A 'Technicolour' LUT (Look Up Table) is not a lens. In it's most basic form, a LUT is a cheat-sheet - kind of like a multiplication table with all the answers on it, saves having to work it out in your head, or in this case get the computer to calculate it.
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#11 Michael Nash

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Posted 09 March 2007 - 02:00 AM

You're going to make an F900, or worse look like grainy, contrasty 35mm WWII era footage? Good luck.

Don't tell me, a filter to "add grain to the perfection of the digital image" and a technicolor LUT is all that is needed.


Making a good quality HD image look more gritty is easy -- it's trying to make HD look like "perfect" film that can be difficult...

Besides, the question and reply was about shutterspeeds only.
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#12 J. Søren Viuf

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Posted 11 March 2007 - 08:46 PM

Is it possible to adjust the shutter angle on an Arri SRII without extensive modification?

J. Soren Viuf
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#13 Michael Nash

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Posted 11 March 2007 - 10:25 PM

The standard SRII has a fixed shutter. There may be some out there that have been modified to include an adjustable shutter. The SRIII has a range of set angles between 90 and 180. The Eclair NPR has a manually adjustable shutter. There may be some other 16 cameras as well, just can't think of them off the top of my head.
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#14 K Borowski

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Posted 12 March 2007 - 12:55 AM

Making a good quality HD image look more gritty is easy -- it's trying to make HD look like "perfect" film that can be difficult...

Besides, the question and reply was about shutterspeeds only.


It's funny you should say that. Even when the shittiest 3 megapixel digital SLRs first hit the market, people were saying they were "better" than 35mm, even though you can pul at least 6 megapixels worth of information out of the fastest, grainiest modern 35mm color film.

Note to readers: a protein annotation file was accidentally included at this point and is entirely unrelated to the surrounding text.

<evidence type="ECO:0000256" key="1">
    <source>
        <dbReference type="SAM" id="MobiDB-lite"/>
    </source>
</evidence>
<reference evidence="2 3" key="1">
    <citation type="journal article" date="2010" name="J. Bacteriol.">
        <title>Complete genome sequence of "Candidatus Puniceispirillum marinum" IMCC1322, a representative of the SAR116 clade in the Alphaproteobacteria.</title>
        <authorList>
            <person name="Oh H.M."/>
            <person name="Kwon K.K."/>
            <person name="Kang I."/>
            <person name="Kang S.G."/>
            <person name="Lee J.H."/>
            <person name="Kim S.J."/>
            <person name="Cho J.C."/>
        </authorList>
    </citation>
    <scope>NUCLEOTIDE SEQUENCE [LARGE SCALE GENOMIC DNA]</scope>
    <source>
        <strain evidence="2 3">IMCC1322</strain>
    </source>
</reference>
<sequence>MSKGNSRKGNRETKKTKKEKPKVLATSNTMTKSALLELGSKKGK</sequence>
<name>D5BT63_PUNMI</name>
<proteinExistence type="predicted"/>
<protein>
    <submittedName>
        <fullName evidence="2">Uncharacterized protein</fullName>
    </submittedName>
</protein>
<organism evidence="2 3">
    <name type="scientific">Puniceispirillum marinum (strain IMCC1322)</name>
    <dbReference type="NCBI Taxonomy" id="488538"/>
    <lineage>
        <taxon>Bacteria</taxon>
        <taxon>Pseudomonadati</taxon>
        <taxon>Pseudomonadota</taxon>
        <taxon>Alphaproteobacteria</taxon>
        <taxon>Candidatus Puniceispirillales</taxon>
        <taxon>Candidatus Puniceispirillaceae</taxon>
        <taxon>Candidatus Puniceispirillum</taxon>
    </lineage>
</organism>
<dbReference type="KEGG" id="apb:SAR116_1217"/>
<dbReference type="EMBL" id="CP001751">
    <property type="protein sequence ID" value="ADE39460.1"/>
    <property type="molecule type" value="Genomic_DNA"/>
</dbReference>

Film isn't perfect, it has a randomized pattern with distinct grain (you can even see it on the 35mm shows in pseudo HD (not full HD) now. I for one don't like grain unless it's for effect or I'm shooting shots for a newspaper (then 3200 speed film is great!), but the slight level of grain in the slower stocks still is far less of a problem to me than pixelation, bad colors, or blown-out, smeary highlights.

Again, I've seen the opposite with ease of adding grit too. With Sci-Fi's thinly disguised Iraq War political speakout, Battlestar Galactica, they were forced to go to HD by the channel (THANKS SCI FI!) and despite trying to do their best to simulate the pushed 35mm they used in the pilot, it looks like noisy video, even in standard def.

Then again, I stare at pictures up close probably 20+ hours a week, so I'm probably more nitpicky than someone that just sees films in theatres or shoots them. Most people don't pause frames of 35mm on the screen or develop and print their own movies or time them.

IDK though, I guess the"grainy" aesthetic represents reality to many people because it is still a holdover from the 16mm newsgathering/documentary days. Now I'd think that digital maybe would be more appropriate for the "live coverage" look that some of these shows are after. I'd hate to see The Shield shot digitally though. Like I said, I'm a huge fan of grit in the photojournalism I shoot too, so I think film still has a real organic edge that can't be simulated digitally. It's much akin, at least to me, with the music industry's practice of "recording in the red" when analogue tape was still the gold standard there. It's slightly unrealistic, but it has a pleasing sound to it. So too, the grain that "Private Ryan" typefied, through the whole intricate combination of bleach bypass, selective color filtration so that only the blood was recorded "correctly" on the negative, small shutter angles, and out-of-sync shutter a look that is obviously still very popular because of "Ryan" having pulled it off so well. This is probably the 10th "Private Ryan" thread I've seen.

Now be honest everyone, you're really interested in the film because *MATT DAMON's* in it. . .
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#15 Patrick Cooper

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Posted 12 March 2007 - 01:10 AM

By the way, you don't need expensive equipment to produce that strobing effect seen in 'Saving Private Ryan.' Some super 8 cameras have a variable shutter. I paid $150 for my first super 8 camera (a Canon 1014 Autozoom Electronic with variable shutter) together with a projector.

To be honest, I didn't like the use of a narrow shutter angle in the first battle scene in the beginning of 'Gladiator.' It just looked a bit odd to me. I would have preferred that they shot the footage with a regular shutter angle.
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#16 K Borowski

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Posted 12 March 2007 - 09:02 AM